WASHINGTON, May 22 (Xinhua) -- U.S. senators introduced legislation on Tuesday to bar bank executives from serving at the boards of directors of the Federal Reserve's 12 regional banks.
The newly proposed measure came days after a 2-billion-U.S.-dollar loss at JPMorgan Chase, whose CEO Jamie Dimon is on the board of directors of the New York Fed.
"Allowing currently employed banking industry executives to serve as directors on the boards of directors of Federal Reserve banks is a clear conflict of interest that must be eliminated," independent Senator Bernie Sanders, the bill's chief author, said in the text of the bill.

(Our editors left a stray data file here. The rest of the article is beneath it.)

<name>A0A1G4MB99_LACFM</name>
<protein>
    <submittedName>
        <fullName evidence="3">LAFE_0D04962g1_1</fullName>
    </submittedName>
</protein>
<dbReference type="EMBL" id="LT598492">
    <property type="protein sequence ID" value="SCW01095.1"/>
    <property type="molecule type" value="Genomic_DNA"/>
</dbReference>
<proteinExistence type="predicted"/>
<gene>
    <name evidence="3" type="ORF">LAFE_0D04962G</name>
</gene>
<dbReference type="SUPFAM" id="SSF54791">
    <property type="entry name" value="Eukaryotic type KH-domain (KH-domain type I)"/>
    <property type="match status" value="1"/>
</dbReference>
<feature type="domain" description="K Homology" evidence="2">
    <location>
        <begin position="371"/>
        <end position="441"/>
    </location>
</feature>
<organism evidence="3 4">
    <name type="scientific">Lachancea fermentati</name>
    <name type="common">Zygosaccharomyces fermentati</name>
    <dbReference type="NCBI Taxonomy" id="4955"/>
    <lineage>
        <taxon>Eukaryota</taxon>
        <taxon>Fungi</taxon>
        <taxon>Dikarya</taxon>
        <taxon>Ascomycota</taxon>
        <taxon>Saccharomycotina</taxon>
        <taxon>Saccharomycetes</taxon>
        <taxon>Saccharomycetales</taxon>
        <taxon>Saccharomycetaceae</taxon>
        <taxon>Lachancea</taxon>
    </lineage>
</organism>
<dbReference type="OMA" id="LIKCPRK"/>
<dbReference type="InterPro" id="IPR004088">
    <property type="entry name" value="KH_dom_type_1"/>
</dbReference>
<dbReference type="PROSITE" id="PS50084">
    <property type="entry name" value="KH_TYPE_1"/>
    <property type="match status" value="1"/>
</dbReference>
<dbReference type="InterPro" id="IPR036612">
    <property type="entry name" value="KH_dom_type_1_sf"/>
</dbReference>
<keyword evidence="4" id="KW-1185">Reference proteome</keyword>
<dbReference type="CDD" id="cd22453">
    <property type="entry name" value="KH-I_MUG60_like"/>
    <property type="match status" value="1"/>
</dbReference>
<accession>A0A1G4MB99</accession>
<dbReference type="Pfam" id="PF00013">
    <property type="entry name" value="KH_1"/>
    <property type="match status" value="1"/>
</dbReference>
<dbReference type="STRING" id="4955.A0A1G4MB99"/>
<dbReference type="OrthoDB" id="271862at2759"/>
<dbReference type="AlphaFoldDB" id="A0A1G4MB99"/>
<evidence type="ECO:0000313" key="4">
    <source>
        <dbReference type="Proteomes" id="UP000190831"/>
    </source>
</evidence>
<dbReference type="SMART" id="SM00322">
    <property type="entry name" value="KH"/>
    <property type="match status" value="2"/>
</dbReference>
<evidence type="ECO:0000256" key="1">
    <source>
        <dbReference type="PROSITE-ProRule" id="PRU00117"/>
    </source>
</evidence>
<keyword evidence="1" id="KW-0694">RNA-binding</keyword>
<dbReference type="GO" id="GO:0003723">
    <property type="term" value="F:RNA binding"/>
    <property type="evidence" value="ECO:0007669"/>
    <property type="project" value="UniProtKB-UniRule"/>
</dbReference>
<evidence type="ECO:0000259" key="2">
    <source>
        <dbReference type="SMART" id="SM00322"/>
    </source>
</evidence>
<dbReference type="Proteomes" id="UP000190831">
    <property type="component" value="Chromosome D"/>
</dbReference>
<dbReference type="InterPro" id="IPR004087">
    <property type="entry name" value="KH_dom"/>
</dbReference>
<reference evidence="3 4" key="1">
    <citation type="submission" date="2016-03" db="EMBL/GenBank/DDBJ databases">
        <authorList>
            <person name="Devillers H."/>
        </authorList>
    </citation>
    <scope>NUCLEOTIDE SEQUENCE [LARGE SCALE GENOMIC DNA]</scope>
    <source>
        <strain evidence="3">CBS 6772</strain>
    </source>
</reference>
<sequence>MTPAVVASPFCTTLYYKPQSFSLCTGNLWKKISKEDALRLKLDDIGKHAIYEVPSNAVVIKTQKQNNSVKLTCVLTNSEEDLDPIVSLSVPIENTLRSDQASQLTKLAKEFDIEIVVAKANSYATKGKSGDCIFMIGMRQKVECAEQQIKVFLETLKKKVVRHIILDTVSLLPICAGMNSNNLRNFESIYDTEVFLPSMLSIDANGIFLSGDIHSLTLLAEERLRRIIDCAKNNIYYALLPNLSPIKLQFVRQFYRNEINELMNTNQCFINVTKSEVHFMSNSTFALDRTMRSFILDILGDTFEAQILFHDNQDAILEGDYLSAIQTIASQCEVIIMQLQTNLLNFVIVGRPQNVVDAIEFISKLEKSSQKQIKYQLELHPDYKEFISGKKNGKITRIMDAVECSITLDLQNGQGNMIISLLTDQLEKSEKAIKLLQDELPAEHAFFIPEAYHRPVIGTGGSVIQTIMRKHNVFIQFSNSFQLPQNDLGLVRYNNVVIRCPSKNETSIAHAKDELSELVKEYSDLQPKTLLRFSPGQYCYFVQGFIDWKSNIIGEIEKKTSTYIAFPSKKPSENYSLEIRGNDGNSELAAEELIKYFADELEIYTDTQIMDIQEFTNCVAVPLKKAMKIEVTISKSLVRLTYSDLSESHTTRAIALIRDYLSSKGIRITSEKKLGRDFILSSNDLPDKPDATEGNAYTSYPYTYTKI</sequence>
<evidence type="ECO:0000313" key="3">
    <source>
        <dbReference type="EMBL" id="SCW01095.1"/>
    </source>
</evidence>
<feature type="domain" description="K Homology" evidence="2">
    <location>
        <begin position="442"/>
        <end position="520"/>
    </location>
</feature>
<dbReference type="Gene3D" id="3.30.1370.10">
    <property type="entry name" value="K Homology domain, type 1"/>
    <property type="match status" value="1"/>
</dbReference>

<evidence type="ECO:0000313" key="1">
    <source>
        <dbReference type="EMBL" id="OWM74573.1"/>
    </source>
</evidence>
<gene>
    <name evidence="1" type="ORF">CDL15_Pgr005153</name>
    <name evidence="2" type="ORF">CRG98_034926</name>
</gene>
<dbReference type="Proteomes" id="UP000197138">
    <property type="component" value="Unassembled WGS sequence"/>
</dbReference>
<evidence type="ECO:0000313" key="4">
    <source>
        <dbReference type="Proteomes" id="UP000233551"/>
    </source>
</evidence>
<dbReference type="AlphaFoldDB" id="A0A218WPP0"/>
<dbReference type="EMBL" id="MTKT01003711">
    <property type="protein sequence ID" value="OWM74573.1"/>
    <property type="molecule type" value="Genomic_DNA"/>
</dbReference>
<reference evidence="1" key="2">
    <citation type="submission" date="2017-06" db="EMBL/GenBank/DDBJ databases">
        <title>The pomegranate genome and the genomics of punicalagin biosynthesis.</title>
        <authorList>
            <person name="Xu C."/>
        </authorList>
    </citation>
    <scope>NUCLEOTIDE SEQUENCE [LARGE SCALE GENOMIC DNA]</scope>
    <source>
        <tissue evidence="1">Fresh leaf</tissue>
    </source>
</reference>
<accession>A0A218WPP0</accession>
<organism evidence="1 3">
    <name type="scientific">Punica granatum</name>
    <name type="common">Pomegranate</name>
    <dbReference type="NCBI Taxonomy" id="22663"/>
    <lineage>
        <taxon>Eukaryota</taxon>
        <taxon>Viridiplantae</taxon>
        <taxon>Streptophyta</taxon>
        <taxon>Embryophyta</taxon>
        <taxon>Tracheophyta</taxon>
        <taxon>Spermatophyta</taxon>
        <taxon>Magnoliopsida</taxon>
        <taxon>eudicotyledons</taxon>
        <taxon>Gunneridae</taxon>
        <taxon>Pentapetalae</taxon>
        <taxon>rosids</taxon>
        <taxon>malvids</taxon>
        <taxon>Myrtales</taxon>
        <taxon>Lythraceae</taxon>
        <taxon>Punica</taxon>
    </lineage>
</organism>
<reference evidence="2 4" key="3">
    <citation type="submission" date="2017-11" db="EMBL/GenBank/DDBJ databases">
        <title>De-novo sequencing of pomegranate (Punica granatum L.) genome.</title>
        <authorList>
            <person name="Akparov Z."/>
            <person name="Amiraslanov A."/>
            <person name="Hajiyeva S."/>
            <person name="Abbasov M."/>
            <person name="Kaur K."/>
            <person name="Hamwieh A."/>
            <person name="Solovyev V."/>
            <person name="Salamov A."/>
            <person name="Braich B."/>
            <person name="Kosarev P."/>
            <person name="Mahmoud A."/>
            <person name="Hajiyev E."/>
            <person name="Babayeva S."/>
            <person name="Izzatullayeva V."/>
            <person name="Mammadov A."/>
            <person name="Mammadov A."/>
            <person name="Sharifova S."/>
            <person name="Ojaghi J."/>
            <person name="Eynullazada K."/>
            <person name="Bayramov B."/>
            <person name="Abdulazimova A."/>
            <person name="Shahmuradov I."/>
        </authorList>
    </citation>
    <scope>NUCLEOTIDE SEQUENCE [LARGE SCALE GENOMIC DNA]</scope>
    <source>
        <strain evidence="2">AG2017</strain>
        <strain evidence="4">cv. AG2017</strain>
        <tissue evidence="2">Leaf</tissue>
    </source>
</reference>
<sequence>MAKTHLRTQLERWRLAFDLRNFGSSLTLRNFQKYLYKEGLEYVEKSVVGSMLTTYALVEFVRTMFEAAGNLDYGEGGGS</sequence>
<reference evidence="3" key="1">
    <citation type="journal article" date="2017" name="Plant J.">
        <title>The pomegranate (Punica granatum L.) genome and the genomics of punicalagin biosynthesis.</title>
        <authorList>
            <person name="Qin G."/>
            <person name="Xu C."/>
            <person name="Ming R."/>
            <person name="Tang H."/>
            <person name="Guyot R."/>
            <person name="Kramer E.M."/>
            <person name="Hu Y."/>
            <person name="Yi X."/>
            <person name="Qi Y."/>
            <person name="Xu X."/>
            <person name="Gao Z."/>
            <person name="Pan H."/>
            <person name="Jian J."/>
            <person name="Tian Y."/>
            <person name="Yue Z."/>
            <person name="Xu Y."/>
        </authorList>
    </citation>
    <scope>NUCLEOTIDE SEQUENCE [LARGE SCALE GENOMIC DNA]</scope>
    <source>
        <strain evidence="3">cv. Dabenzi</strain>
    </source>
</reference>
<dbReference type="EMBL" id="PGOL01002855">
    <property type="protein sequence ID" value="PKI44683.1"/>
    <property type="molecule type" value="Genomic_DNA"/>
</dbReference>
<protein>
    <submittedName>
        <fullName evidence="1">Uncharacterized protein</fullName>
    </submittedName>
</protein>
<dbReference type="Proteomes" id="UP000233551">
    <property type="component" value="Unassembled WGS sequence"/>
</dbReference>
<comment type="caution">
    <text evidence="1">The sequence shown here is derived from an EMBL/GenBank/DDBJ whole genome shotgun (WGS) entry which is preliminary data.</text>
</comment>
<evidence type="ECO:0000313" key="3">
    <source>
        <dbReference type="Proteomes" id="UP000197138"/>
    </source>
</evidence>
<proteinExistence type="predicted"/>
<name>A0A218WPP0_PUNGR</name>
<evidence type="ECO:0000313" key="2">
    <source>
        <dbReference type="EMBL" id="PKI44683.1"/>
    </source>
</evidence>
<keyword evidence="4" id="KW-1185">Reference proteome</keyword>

The U.S. Congress created the Fed nearly a century ago with a mix of public and private features, including 12 regional banks with private banking executives on their boards of directors.
Current law allows each of the 12 regional Fed banks to have a nine-member board of directors. Six of those directors are appointed by banks that are members of the Federal Reserve System. The remaining three are appointed by the Fed's Board of Governors in Washington D.C.
The new bill would make all nine members appointed by the Board of Governors. The governors are political appointees, nominated by the president and confirmed by the Senate.
There is "not a perceived conflict, but a real conflict of interest when bank presidents and employees of banks sit on the very boards that regulate them and sometimes bail them out," said Barbara Boxer, a Democratic senator.